How we became humans thanks to exercise

For those of you who have somehow skipped 150 years of science: we have evolved from hominid apes. 2 Million years ago, these ancestors of ours enjoyed quite a short life of not more than 30 years – the same lifespan of chimpanzees today. But some 1,8 million years ago, our lifespan began increasing. And an evolutionary power factor came about; some people lived until the time of raising grandchildren. It was then grandparents who were there to help with the feeding and looking after the junior, thus improving the survival rate within a severe ambiance. This is the so-called “grandmother hypothesis.”

The problem is that, by a bad chance, we have inherited from our ape-kind ancestors a form of the gene that significantly increases the risk of mental deficiencies and heart diseases: АРОЕ4/4. This gene is responsible for transporting fats in the blood, and significantly influences development of patches in the vessels and deposition of toxic protein in the brain that consequently leads to Alzheimer. 1,8 million years ago we first had grandmas, but most likely they were a bit out of their minds. The recent form of said gene, which does not result in a condition, is the most common, and it came into existence just 200 thousand years ago.

Therefore, in the period between 1,8 million and 200 thousand years ago, both grandmas and grandpas were most likely forgetting everything all the time and passing away early. But exactly at that time, we started moving a lot when going far to run after or to gather food, thus exposing ourselves to aerobic stress. Aerobic activity is the strongest contributor to delaying aging in the brain and blood vessels in people who have the ancestral form of the АРОЕ gene.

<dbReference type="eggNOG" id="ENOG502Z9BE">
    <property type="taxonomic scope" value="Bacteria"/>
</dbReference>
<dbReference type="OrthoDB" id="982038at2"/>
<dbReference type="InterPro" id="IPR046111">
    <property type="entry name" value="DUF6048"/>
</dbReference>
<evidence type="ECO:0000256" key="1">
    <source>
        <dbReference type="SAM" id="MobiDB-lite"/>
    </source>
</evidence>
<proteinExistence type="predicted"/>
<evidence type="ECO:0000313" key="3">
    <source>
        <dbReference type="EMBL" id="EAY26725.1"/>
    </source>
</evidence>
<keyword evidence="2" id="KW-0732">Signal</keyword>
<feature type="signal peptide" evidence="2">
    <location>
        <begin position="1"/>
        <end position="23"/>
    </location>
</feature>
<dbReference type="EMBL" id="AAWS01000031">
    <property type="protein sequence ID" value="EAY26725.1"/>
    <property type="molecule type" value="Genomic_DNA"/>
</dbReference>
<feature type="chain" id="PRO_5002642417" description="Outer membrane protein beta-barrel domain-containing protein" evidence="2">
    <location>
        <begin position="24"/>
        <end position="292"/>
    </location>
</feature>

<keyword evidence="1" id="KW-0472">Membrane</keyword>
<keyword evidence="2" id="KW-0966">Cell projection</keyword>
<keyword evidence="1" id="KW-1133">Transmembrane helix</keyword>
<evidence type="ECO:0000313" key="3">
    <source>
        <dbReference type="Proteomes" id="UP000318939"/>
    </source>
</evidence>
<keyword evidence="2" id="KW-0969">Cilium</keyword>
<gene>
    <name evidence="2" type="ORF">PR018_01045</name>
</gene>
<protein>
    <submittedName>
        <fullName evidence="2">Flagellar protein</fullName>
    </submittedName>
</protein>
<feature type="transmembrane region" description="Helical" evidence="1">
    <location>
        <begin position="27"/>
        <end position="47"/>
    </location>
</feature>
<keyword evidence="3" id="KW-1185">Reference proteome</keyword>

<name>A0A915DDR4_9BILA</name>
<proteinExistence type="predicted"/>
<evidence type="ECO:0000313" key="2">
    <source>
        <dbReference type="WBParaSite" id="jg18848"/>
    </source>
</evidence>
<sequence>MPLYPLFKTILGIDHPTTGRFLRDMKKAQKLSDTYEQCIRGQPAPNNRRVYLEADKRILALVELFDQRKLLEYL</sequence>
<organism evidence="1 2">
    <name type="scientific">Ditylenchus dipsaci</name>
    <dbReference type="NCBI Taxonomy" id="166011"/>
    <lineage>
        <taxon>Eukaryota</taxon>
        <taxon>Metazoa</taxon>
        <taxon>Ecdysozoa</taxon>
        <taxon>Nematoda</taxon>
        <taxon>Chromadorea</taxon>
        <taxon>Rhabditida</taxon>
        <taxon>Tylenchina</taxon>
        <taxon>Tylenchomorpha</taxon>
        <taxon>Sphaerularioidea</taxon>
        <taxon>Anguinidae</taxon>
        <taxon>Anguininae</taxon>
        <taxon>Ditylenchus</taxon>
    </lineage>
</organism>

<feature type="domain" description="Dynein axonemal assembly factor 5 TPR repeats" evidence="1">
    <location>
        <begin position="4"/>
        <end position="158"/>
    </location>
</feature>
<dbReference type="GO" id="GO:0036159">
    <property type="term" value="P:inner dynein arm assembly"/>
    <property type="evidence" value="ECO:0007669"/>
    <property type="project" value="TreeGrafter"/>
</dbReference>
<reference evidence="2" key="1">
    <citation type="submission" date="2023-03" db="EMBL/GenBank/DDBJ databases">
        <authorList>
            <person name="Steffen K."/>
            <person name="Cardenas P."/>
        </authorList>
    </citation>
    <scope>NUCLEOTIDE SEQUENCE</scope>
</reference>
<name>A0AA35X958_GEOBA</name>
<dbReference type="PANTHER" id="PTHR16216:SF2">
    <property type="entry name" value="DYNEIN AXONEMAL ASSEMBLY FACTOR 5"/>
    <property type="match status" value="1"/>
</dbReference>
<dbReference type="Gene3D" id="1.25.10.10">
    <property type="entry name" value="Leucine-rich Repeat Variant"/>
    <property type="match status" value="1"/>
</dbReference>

Extensive research has shown that people with such genes are able to significantly decrease the level of cholesterol and defer senior-age mental disease by doing aerobic activity like jogging and daily physical exercise. Who knows, maybe this was the physical activity that made it possible for us to enjoy all the grandma benefits before the modern type of APOE gene came around.
Our closest living relatives, chimpanzees, have no new version of APOE gene. Thus, they do not live for a long time and do not bother themselves to do great aerobic activity. The species that we have taken over in terms of evolution, so called “Denisovan ma,” as well had two copies the old useless APOE gene.

So it looks like no pain, no gain. And no grandmas, and therefore no us.

P.S. Check out our DNA Lifestyle Coach, that incorporates analysis like that.
https://www.kickstarter.com/pr…/titanovo/dna-lifestyle-coach

Share this post